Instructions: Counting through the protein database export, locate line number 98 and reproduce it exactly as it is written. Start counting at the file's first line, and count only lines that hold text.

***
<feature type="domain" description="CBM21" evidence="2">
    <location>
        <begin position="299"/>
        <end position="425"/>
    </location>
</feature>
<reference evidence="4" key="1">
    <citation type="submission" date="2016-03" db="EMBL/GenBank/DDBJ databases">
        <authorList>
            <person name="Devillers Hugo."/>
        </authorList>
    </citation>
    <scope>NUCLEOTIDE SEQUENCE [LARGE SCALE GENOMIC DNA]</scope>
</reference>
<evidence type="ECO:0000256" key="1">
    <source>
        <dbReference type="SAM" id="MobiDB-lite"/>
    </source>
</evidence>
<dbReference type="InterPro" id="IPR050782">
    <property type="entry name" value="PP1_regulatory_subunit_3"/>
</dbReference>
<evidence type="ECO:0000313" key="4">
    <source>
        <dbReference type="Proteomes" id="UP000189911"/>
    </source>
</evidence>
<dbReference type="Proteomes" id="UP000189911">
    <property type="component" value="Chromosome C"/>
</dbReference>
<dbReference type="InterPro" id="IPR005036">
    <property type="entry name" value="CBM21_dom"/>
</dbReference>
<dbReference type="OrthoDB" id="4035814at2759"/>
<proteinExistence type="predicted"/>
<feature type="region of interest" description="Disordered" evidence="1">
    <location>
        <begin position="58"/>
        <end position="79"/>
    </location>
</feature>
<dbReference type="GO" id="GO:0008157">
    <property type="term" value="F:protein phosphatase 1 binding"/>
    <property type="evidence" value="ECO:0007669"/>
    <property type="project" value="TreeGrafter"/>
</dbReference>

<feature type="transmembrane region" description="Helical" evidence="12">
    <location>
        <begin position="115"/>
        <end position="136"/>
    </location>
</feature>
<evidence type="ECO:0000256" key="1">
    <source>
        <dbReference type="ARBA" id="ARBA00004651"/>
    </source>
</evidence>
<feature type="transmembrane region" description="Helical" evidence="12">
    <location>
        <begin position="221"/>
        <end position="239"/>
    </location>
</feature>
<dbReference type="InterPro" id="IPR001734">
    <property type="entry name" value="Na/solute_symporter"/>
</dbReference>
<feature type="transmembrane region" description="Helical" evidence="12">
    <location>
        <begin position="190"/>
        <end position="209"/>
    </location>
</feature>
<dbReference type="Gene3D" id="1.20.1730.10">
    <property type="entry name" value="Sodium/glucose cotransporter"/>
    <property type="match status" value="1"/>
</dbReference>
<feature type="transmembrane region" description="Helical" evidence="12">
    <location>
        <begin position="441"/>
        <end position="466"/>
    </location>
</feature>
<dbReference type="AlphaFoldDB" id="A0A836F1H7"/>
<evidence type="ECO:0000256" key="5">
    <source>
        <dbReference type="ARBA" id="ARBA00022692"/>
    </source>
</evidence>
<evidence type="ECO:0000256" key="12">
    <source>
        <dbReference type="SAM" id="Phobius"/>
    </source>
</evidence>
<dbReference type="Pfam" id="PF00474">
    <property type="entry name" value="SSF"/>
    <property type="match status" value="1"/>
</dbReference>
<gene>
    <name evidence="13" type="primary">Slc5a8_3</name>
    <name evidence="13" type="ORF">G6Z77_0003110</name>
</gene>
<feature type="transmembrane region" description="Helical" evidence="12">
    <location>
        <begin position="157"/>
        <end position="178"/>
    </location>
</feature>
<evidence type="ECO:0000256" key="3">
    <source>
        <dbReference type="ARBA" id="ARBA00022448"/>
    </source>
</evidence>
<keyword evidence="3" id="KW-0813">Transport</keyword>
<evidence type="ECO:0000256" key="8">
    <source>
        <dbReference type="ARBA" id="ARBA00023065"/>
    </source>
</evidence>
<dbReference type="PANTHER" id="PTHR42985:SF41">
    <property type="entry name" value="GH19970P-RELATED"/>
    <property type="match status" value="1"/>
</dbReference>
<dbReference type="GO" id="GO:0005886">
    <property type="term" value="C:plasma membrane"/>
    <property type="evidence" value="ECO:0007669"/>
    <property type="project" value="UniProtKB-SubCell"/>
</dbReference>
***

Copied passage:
<gene>